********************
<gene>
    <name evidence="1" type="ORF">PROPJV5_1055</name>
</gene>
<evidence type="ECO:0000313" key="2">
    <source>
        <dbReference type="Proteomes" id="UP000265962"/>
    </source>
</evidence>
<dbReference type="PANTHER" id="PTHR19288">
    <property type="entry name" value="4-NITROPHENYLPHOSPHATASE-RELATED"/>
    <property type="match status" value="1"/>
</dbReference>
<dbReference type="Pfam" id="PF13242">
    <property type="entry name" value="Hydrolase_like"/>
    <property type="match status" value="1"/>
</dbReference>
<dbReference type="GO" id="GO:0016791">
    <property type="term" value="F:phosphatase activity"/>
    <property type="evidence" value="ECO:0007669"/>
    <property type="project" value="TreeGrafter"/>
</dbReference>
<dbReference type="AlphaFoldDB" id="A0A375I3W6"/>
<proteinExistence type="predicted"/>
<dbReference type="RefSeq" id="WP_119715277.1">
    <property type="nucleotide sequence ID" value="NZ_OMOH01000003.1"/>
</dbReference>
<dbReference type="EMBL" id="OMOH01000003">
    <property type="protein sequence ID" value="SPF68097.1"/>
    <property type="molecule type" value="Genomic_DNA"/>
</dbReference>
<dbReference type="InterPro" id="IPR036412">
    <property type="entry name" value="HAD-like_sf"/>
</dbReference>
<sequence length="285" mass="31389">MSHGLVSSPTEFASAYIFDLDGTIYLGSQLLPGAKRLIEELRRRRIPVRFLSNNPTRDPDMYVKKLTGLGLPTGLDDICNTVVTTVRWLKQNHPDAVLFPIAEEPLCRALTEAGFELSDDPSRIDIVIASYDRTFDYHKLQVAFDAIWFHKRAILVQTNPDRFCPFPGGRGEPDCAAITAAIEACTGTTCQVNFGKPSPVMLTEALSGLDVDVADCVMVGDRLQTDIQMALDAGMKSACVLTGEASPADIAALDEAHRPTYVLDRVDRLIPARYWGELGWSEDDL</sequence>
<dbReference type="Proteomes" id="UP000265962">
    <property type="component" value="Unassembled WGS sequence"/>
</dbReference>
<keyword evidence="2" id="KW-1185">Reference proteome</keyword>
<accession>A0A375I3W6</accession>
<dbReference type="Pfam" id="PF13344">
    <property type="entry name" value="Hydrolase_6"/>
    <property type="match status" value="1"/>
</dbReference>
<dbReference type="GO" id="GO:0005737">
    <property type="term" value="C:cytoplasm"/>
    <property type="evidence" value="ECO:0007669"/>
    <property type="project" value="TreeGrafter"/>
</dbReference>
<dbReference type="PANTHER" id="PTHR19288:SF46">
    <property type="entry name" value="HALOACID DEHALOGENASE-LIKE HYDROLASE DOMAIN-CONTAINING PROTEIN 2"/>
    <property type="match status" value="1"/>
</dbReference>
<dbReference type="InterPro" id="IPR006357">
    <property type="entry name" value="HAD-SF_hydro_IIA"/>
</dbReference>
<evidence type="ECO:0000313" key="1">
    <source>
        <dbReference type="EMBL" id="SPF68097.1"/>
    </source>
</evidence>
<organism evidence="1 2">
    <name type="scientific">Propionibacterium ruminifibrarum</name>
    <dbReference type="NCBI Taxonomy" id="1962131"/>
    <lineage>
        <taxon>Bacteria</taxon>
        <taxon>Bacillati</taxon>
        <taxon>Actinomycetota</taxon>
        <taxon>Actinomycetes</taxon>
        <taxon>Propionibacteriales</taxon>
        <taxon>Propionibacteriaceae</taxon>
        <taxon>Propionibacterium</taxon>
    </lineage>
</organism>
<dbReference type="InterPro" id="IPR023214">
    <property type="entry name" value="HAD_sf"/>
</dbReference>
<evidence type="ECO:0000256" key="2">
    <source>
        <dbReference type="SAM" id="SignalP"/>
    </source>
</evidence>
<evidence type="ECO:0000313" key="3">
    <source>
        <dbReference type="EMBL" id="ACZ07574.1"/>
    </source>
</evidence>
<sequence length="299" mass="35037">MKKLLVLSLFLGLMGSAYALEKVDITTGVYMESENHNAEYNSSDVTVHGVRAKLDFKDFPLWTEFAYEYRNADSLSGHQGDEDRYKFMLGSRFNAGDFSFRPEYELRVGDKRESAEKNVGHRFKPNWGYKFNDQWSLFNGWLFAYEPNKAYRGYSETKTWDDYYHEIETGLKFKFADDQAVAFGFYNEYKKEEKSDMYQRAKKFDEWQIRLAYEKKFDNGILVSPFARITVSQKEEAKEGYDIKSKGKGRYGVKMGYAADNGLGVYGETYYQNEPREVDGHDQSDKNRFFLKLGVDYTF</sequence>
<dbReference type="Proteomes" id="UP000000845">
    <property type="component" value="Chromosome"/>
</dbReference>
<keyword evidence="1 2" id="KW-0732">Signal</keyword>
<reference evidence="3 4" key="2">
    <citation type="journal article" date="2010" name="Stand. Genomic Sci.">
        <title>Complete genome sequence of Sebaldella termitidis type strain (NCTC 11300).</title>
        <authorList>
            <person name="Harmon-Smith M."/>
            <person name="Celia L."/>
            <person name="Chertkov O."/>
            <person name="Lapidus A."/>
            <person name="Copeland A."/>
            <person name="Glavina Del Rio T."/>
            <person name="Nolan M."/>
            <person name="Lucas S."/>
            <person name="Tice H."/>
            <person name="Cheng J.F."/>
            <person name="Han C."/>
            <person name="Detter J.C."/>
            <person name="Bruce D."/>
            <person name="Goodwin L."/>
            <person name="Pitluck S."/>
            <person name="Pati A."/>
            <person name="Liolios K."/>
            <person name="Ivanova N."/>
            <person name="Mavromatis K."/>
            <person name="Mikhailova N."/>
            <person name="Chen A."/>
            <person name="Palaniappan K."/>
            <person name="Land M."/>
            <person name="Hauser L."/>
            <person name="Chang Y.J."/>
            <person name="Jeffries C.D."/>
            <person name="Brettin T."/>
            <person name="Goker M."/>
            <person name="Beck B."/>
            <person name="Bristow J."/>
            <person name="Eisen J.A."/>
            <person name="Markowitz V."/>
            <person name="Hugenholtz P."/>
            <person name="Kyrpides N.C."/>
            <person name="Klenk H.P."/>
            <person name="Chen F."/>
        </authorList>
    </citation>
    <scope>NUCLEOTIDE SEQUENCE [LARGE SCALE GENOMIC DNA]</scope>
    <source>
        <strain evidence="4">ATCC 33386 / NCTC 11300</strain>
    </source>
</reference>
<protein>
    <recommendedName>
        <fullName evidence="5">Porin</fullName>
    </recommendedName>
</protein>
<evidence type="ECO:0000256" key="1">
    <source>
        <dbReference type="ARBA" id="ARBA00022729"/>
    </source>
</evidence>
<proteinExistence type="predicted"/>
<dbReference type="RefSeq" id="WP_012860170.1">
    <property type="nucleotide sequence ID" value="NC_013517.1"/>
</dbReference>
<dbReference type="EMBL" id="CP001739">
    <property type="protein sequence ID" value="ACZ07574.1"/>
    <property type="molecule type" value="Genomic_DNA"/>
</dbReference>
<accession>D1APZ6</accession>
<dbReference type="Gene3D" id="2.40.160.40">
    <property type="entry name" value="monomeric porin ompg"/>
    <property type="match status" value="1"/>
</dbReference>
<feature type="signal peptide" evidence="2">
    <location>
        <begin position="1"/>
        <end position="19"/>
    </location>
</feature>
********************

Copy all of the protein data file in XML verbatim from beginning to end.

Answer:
<gene>
    <name evidence="1" type="ORF">PROPJV5_1055</name>
</gene>
<evidence type="ECO:0000313" key="2">
    <source>
        <dbReference type="Proteomes" id="UP000265962"/>
    </source>
</evidence>
<dbReference type="PANTHER" id="PTHR19288">
    <property type="entry name" value="4-NITROPHENYLPHOSPHATASE-RELATED"/>
    <property type="match status" value="1"/>
</dbReference>
<dbReference type="Pfam" id="PF13242">
    <property type="entry name" value="Hydrolase_like"/>
    <property type="match status" value="1"/>
</dbReference>
<dbReference type="GO" id="GO:0016791">
    <property type="term" value="F:phosphatase activity"/>
    <property type="evidence" value="ECO:0007669"/>
    <property type="project" value="TreeGrafter"/>
</dbReference>
<dbReference type="AlphaFoldDB" id="A0A375I3W6"/>
<proteinExistence type="predicted"/>
<dbReference type="RefSeq" id="WP_119715277.1">
    <property type="nucleotide sequence ID" value="NZ_OMOH01000003.1"/>
</dbReference>
<dbReference type="EMBL" id="OMOH01000003">
    <property type="protein sequence ID" value="SPF68097.1"/>
    <property type="molecule type" value="Genomic_DNA"/>
</dbReference>
<dbReference type="InterPro" id="IPR036412">
    <property type="entry name" value="HAD-like_sf"/>
</dbReference>
<sequence length="285" mass="31389">MSHGLVSSPTEFASAYIFDLDGTIYLGSQLLPGAKRLIEELRRRRIPVRFLSNNPTRDPDMYVKKLTGLGLPTGLDDICNTVVTTVRWLKQNHPDAVLFPIAEEPLCRALTEAGFELSDDPSRIDIVIASYDRTFDYHKLQVAFDAIWFHKRAILVQTNPDRFCPFPGGRGEPDCAAITAAIEACTGTTCQVNFGKPSPVMLTEALSGLDVDVADCVMVGDRLQTDIQMALDAGMKSACVLTGEASPADIAALDEAHRPTYVLDRVDRLIPARYWGELGWSEDDL</sequence>
<dbReference type="Proteomes" id="UP000265962">
    <property type="component" value="Unassembled WGS sequence"/>
</dbReference>
<keyword evidence="2" id="KW-1185">Reference proteome</keyword>
<accession>A0A375I3W6</accession>
<dbReference type="Pfam" id="PF13344">
    <property type="entry name" value="Hydrolase_6"/>
    <property type="match status" value="1"/>
</dbReference>
<dbReference type="GO" id="GO:0005737">
    <property type="term" value="C:cytoplasm"/>
    <property type="evidence" value="ECO:0007669"/>
    <property type="project" value="TreeGrafter"/>
</dbReference>
<dbReference type="PANTHER" id="PTHR19288:SF46">
    <property type="entry name" value="HALOACID DEHALOGENASE-LIKE HYDROLASE DOMAIN-CONTAINING PROTEIN 2"/>
    <property type="match status" value="1"/>
</dbReference>
<dbReference type="InterPro" id="IPR006357">
    <property type="entry name" value="HAD-SF_hydro_IIA"/>
</dbReference>
<evidence type="ECO:0000313" key="1">
    <source>
        <dbReference type="EMBL" id="SPF68097.1"/>
    </source>
</evidence>
<organism evidence="1 2">
    <name type="scientific">Propionibacterium ruminifibrarum</name>
    <dbReference type="NCBI Taxonomy" id="1962131"/>
    <lineage>
        <taxon>Bacteria</taxon>
        <taxon>Bacillati</taxon>
        <taxon>Actinomycetota</taxon>
        <taxon>Actinomycetes</taxon>
        <taxon>Propionibacteriales</taxon>
        <taxon>Propionibacteriaceae</taxon>
        <taxon>Propionibacterium</taxon>
    </lineage>
</organism>
<dbReference type="InterPro" id="IPR023214">
    <property type="entry name" value="HAD_sf"/>
</dbReference>
<evidence type="ECO:0000256" key="2">
    <source>
        <dbReference type="SAM" id="SignalP"/>
    </source>
</evidence>
<evidence type="ECO:0000313" key="3">
    <source>
        <dbReference type="EMBL" id="ACZ07574.1"/>
    </source>
</evidence>
<sequence length="299" mass="35037">MKKLLVLSLFLGLMGSAYALEKVDITTGVYMESENHNAEYNSSDVTVHGVRAKLDFKDFPLWTEFAYEYRNADSLSGHQGDEDRYKFMLGSRFNAGDFSFRPEYELRVGDKRESAEKNVGHRFKPNWGYKFNDQWSLFNGWLFAYEPNKAYRGYSETKTWDDYYHEIETGLKFKFADDQAVAFGFYNEYKKEEKSDMYQRAKKFDEWQIRLAYEKKFDNGILVSPFARITVSQKEEAKEGYDIKSKGKGRYGVKMGYAADNGLGVYGETYYQNEPREVDGHDQSDKNRFFLKLGVDYTF</sequence>
<dbReference type="Proteomes" id="UP000000845">
    <property type="component" value="Chromosome"/>
</dbReference>
<keyword evidence="1 2" id="KW-0732">Signal</keyword>
<reference evidence="3 4" key="2">
    <citation type="journal article" date="2010" name="Stand. Genomic Sci.">
        <title>Complete genome sequence of Sebaldella termitidis type strain (NCTC 11300).</title>
        <authorList>
            <person name="Harmon-Smith M."/>
            <person name="Celia L."/>
            <person name="Chertkov O."/>
            <person name="Lapidus A."/>
            <person name="Copeland A."/>
            <person name="Glavina Del Rio T."/>
            <person name="Nolan M."/>
            <person name="Lucas S."/>
            <person name="Tice H."/>
            <person name="Cheng J.F."/>
            <person name="Han C."/>
            <person name="Detter J.C."/>
            <person name="Bruce D."/>
            <person name="Goodwin L."/>
            <person name="Pitluck S."/>
            <person name="Pati A."/>
            <person name="Liolios K."/>
            <person name="Ivanova N."/>
            <person name="Mavromatis K."/>
            <person name="Mikhailova N."/>
            <person name="Chen A."/>
            <person name="Palaniappan K."/>
            <person name="Land M."/>
            <person name="Hauser L."/>
            <person name="Chang Y.J."/>
            <person name="Jeffries C.D."/>
            <person name="Brettin T."/>
            <person name="Goker M."/>
            <person name="Beck B."/>
            <person name="Bristow J."/>
            <person name="Eisen J.A."/>
            <person name="Markowitz V."/>
            <person name="Hugenholtz P."/>
            <person name="Kyrpides N.C."/>
            <person name="Klenk H.P."/>
            <person name="Chen F."/>
        </authorList>
    </citation>
    <scope>NUCLEOTIDE SEQUENCE [LARGE SCALE GENOMIC DNA]</scope>
    <source>
        <strain evidence="4">ATCC 33386 / NCTC 11300</strain>
    </source>
</reference>
<protein>
    <recommendedName>
        <fullName evidence="5">Porin</fullName>
    </recommendedName>
</protein>
<evidence type="ECO:0000256" key="1">
    <source>
        <dbReference type="ARBA" id="ARBA00022729"/>
    </source>
</evidence>
<proteinExistence type="predicted"/>
<dbReference type="RefSeq" id="WP_012860170.1">
    <property type="nucleotide sequence ID" value="NC_013517.1"/>
</dbReference>
<dbReference type="EMBL" id="CP001739">
    <property type="protein sequence ID" value="ACZ07574.1"/>
    <property type="molecule type" value="Genomic_DNA"/>
</dbReference>
<accession>D1APZ6</accession>
<dbReference type="Gene3D" id="2.40.160.40">
    <property type="entry name" value="monomeric porin ompg"/>
    <property type="match status" value="1"/>
</dbReference>
<feature type="signal peptide" evidence="2">
    <location>
        <begin position="1"/>
        <end position="19"/>
    </location>
</feature>